Jesus tells us,
"The Holy Spirit needs a happy learner, in whom His mission can be happily accomplished. You who are steadfastly devoted to misery must first recognize that you are miserable and not happy. The Holy Spirit cannot teach without this contrast, for you believe that misery is happiness. This has so confused you that you have undertaken to learn to do what you can never do, believing that unless you learn it you will not be happy."
(T.14.II.1.1-4) (ACIM OE T.13.VII.54) It is a process. We will not immediately take this to heart. We still think that we will be sacrificing our own best interests, as we define them, and we still need to be convinced that this journey entails only gain, not loss for us.
We still experience fear in the belief that if we learn his Lessons, we will have to give up something we value. We don't yet recognize that there is nothing in the illusion to value because it is nothing.
"Nothing real can be threatened."
(T.IN.2.2-3) (ACIM OE T.IN.4) If fear comes up and resistance is strong, don't fight yourself. We can simply remind ourselves,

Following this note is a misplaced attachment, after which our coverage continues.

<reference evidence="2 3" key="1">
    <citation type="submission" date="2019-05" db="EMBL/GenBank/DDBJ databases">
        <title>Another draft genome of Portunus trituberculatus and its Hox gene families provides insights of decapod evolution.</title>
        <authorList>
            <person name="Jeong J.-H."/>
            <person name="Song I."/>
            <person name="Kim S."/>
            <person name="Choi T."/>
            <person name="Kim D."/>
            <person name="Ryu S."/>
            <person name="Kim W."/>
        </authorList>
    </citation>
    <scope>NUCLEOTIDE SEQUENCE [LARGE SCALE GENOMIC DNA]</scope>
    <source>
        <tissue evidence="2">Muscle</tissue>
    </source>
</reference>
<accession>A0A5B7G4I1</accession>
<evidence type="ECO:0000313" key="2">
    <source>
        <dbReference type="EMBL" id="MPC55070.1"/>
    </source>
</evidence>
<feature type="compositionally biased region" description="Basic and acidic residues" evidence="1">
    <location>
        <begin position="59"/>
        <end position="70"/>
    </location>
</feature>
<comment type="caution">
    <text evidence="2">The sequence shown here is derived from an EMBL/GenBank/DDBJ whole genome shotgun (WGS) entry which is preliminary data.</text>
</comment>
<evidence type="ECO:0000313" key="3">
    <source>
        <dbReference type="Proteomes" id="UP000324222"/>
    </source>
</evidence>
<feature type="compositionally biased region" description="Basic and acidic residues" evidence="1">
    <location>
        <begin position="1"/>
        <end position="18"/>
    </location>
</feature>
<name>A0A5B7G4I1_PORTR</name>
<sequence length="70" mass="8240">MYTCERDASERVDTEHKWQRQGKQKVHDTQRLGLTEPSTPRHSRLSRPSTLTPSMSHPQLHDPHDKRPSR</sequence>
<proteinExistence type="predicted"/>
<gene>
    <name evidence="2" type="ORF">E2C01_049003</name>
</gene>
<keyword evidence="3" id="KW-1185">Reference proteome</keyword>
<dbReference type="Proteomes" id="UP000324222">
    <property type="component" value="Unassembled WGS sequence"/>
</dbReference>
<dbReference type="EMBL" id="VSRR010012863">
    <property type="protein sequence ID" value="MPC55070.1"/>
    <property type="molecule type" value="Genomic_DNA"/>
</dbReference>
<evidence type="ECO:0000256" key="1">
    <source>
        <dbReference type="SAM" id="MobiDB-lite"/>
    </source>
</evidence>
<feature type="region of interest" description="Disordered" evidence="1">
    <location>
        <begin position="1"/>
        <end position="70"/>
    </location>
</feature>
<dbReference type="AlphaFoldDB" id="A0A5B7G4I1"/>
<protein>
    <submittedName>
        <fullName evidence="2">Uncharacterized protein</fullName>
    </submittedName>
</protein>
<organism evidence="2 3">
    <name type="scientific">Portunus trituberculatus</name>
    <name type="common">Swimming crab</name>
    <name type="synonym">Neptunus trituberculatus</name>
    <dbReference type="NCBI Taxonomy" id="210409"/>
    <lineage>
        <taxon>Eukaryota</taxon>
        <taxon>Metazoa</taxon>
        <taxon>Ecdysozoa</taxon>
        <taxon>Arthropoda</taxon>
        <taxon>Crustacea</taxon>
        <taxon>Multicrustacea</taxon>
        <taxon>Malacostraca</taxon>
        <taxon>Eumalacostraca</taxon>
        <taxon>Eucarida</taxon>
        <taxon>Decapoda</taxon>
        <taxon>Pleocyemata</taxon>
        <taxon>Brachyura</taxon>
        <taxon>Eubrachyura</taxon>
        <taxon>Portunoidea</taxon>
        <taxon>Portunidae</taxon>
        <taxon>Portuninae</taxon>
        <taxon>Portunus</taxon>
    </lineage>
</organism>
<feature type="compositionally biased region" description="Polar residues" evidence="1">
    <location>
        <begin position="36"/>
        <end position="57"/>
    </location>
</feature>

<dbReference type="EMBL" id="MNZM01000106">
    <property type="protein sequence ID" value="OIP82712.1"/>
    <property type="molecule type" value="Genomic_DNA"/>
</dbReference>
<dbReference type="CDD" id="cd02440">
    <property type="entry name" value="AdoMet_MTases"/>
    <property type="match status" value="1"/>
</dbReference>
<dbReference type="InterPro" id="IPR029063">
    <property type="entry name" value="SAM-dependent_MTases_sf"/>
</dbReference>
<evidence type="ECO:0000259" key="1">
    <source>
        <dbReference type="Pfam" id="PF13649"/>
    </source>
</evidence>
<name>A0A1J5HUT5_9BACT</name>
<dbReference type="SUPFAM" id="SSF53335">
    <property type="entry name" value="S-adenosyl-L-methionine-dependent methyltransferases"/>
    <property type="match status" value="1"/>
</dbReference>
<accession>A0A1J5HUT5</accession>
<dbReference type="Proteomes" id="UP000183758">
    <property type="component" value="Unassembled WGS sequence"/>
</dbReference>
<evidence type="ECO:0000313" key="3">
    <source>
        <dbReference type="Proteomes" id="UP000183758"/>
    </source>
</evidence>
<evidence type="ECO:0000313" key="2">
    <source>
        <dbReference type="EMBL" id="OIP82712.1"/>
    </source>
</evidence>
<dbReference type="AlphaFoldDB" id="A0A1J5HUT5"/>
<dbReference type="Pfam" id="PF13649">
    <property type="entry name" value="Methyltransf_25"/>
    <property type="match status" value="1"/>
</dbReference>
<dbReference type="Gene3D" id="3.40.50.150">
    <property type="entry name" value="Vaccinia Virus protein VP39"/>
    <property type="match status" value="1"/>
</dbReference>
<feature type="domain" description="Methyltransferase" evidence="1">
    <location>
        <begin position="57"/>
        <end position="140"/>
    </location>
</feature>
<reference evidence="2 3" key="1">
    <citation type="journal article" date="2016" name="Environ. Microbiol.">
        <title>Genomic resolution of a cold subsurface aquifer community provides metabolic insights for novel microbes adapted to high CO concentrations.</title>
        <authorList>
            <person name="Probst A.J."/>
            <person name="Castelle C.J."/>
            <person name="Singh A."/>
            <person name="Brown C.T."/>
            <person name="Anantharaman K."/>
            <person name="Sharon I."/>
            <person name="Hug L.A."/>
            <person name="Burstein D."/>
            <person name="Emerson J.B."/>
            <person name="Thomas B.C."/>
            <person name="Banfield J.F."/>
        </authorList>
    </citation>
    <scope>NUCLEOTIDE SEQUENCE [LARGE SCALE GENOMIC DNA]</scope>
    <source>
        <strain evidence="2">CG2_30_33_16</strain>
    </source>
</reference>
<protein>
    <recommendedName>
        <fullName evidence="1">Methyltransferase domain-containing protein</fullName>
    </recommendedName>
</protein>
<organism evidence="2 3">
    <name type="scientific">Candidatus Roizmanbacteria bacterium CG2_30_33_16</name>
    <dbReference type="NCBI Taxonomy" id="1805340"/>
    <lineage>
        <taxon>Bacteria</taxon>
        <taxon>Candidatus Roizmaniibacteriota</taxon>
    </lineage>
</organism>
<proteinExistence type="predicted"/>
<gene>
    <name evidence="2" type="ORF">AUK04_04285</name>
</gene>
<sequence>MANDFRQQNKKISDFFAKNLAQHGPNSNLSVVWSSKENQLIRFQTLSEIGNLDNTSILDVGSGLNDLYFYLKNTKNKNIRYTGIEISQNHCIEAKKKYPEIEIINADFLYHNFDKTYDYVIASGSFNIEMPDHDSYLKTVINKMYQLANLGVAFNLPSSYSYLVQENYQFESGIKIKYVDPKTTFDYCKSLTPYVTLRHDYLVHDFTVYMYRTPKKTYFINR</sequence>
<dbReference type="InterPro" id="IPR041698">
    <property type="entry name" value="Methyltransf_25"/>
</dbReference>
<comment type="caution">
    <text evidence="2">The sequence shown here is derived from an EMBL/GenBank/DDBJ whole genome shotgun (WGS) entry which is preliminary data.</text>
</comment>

"Vision has no cost to anyone."
(W.27.2.3) And if that is not enough to allay our fears, we are reminded,
"It can only bless."
Today, we affirm that vision is a gift that will allow us to see beyond the forms of this world to the holiness that is forever shining there as a reflection of the holiness in our minds.
"The desire and the willingness to let it
[the holy instant]
come precede its coming. You prepare your mind for it only to the extent of recognizing that you want it above all else. It is not necessary that you do more; indeed, it is necessary that you realize that you cannot do more."
(T.18.IV.1.3-5) (ACIM OE T.18.V.32) All that is asked is that we practice the Lesson with some degree of willingness and as much sincerity as possible at least every half hour.
Set your intention on the frequency of practice for yourself so that the pressures and demands of the day don't just wash out the Lesson from your awareness. We want to do the practice to the extent that we want vision. Set your goal so that you have a way of assessing the extent of your resistance. Jesus knows that we will likely not stick entirely to our intention, and he does not want us to feel guilty about that. He does not chastise us for forgetting because he already knows we probably will. Beating up on ourselves is not helpful and will probably result in our giving up on the Course. It can also just serve to increase our guilt, which is the last thing we need. Be gentle, but be firm with yourself in the practice. Looking at how much we stayed with our intention is helpful to assess our level of resistance.
"The real question is, how often will you remember? How much do you want today's idea to be true?"
Love and blessings, Sarah